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URL:  http://boards.fool.com/the-last-two-replies-on-this-thread-indicate-why-14073046.aspx

Subject:  Re: buy sister's residence & leaseback Date:  1/9/2001  9:01 PM
Author:  JABoa Number:  44104 of 121217

The last two replies on this thread indicate why we always want to consider multiple go-arounds. Clearly Phil and I had different ideas about who would hold the mortgage, and I think Phil was right and I was mistaken.

If Sister holds the mortgage, which we can assume is 100% of the purchase price, then no large sums of cash are exchanged. What I see are two important things: 1)title now rests with you; 2)property taxes become deductible. Again, I will make some numerical assumptions just pulled out of the air.

Let's suppose the fair market value of the home is $150,000 and that property taxes are $200 a month. Also suppose Sister's SS income is $1000 a month.

Then, Sister is left with $12,000 - $2400 = $9600 after taxes, if there is no transaction.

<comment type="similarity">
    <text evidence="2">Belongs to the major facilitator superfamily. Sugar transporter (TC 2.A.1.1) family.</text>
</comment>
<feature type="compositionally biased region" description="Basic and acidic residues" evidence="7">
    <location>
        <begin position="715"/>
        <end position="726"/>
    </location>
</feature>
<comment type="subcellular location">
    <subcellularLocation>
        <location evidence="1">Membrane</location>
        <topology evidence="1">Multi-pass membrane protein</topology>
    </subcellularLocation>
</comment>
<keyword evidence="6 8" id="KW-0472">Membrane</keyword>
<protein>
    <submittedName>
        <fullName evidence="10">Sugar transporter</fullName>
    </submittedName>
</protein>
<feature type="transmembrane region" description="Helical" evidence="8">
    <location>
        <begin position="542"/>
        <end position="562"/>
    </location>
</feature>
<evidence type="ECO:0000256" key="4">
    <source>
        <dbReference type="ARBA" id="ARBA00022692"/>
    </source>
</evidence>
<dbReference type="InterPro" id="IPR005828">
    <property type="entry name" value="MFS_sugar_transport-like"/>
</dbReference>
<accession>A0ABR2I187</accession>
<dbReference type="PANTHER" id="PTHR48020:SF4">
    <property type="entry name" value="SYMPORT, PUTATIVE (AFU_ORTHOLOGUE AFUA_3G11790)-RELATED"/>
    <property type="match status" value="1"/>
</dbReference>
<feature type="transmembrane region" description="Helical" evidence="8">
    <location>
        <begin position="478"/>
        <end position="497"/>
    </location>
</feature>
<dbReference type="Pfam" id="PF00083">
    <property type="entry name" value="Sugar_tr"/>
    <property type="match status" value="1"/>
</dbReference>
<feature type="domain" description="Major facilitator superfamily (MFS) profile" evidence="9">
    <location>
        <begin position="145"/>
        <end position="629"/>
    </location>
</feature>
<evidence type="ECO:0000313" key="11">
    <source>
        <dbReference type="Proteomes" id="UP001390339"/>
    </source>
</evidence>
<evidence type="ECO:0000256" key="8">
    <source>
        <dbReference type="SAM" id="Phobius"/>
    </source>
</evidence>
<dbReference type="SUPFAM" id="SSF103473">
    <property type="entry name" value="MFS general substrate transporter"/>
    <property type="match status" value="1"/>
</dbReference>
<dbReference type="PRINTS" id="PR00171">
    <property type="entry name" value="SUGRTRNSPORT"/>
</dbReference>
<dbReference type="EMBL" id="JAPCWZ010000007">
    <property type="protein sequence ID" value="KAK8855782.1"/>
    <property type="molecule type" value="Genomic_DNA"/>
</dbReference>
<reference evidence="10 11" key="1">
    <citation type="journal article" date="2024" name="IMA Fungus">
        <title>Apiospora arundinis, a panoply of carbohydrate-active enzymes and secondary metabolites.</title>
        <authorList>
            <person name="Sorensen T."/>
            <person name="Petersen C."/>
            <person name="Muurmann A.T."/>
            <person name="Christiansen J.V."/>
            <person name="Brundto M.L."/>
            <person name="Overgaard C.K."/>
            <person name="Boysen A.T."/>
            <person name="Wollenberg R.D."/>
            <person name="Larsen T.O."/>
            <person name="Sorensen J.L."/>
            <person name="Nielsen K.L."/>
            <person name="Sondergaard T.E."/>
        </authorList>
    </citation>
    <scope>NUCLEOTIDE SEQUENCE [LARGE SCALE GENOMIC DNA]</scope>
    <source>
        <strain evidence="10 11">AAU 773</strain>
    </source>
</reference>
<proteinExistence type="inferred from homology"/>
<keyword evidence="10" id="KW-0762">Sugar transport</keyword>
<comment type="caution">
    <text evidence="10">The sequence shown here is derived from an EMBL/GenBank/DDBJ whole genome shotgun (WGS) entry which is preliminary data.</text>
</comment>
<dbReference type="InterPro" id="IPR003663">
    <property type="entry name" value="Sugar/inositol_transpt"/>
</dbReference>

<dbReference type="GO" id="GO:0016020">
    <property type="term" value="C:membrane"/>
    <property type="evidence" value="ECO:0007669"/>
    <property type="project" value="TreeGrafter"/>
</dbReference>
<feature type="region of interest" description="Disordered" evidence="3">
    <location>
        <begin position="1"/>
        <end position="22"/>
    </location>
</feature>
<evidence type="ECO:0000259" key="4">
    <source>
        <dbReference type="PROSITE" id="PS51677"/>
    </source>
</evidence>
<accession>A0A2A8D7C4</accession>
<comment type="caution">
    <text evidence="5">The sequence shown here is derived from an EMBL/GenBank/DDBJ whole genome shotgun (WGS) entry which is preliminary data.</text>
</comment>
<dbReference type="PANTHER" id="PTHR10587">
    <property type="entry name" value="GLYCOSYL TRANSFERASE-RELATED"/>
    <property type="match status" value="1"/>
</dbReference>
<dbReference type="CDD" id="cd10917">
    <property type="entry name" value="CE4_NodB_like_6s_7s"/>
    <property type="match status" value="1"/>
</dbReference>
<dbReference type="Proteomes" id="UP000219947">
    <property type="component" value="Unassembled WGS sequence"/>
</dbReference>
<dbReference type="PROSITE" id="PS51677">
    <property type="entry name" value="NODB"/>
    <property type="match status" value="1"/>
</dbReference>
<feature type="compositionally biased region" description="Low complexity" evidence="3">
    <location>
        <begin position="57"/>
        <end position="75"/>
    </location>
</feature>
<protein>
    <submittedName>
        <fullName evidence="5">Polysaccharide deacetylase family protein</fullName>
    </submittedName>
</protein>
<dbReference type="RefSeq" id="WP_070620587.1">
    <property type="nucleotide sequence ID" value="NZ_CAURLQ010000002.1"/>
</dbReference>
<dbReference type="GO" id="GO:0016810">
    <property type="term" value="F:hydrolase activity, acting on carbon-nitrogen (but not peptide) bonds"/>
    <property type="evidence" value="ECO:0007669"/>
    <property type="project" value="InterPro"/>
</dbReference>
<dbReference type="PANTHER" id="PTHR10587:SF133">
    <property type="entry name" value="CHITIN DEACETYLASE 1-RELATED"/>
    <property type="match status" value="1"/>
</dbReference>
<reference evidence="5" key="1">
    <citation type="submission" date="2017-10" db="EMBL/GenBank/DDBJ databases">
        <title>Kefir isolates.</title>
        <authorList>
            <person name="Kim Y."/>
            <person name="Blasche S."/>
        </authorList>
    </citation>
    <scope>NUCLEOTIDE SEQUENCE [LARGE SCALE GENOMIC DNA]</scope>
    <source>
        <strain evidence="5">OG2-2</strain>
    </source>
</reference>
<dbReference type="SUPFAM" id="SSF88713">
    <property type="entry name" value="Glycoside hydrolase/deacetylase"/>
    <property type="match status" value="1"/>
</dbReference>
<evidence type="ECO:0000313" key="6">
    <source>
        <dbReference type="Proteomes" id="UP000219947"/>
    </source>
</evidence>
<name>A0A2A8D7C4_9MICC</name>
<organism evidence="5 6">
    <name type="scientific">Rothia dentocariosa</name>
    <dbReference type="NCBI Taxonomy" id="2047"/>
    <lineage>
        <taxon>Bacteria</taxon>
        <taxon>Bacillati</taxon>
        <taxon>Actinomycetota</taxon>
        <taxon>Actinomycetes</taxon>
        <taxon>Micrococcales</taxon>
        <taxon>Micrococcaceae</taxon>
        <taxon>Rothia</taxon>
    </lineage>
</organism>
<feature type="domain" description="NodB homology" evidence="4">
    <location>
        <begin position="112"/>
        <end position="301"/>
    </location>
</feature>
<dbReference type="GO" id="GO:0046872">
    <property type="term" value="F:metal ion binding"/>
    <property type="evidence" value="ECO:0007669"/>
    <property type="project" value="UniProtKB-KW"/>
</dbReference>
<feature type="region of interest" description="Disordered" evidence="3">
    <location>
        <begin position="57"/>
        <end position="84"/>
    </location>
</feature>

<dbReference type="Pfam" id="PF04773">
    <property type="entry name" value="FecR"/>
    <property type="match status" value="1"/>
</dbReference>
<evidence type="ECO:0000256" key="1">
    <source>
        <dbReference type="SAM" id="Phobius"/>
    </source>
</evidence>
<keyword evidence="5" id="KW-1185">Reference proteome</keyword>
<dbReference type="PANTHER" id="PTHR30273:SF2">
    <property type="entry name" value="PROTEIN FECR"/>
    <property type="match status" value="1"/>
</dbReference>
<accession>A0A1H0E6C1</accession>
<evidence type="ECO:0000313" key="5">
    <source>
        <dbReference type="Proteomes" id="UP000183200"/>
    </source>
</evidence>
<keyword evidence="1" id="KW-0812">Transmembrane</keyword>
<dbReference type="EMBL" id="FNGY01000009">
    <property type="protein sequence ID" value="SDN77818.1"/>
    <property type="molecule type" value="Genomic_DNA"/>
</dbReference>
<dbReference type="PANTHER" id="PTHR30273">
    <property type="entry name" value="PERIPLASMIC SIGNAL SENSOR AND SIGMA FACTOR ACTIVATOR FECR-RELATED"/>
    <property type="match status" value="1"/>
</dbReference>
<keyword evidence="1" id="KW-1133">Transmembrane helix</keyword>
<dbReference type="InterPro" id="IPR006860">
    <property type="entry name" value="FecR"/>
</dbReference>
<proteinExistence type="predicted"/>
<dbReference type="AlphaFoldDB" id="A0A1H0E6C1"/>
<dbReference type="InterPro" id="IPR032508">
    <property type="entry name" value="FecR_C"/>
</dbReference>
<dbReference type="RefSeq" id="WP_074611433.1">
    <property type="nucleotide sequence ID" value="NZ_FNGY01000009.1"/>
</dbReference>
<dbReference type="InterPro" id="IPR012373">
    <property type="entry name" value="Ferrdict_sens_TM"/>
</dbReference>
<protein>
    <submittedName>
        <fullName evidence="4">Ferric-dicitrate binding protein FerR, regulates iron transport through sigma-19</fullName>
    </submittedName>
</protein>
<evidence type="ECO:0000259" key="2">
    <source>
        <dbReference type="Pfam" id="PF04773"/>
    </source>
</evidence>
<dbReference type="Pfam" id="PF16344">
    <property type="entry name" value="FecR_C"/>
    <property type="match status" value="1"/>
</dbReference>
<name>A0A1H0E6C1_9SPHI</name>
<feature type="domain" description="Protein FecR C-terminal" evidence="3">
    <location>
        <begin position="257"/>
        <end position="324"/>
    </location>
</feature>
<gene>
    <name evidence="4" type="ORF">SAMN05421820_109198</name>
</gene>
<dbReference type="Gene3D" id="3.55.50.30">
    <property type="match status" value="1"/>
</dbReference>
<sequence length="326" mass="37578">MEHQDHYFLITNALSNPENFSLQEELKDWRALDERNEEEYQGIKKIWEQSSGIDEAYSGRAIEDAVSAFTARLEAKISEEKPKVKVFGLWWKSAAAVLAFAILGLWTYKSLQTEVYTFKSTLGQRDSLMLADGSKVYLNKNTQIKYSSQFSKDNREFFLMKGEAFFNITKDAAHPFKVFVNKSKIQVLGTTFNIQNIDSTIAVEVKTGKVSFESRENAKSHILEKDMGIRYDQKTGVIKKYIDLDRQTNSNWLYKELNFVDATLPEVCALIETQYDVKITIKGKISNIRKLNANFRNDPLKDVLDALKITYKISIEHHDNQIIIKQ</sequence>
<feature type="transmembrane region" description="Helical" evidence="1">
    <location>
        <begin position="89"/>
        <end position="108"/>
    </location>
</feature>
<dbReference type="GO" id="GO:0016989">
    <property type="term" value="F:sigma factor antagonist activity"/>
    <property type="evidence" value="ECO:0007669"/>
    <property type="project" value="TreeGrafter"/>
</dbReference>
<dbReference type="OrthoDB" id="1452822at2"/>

If she sells to you for $150,000 and takes back a mortgage for that amount, then her monthly payment of $1100 from you is income. But her SS income is not taxed, and so her AGI is $13,200, and her standard deduction and exemption are $5500 + $2800, so her taxable income is $4900 and tax $739. So now she has $11,261 after taxes.

Meanwhile, you have expenses of $200 a month taxes, plus interest and repairs. To make it simple for me, let's suppose repairs bring the interest + repairs up to 8% of $150,000. So your total expenses of being a landlord are $2400 + $12,000 = $14,400, which are balanced by rent of $1100 x 12 = $13,200. So you have a loss of ($1200) which may become ($4000) after folding in depreciation. (I'm too lazy to look up the real numbers since these numbers are all fake anyway.) If you are in the 28% bracket, this represents a tax savings of $1120 to you.

So, the major monetary implication seems to be that without the transaction, Sister has to eat the property taxes (or, perhaps, not eat because the taxes must be paid) since she doesn't make enough to itemize, while you can deduct them on Schedule E.

I do not minimize the title question and what sort of friction that might cause. Would your sister really want to give up title for what, according to this admittedly wrong calculation, is $150 a month? And face eviction if you turn out to be an ol' nasty? (Not, of course, that I'm saying you are.)
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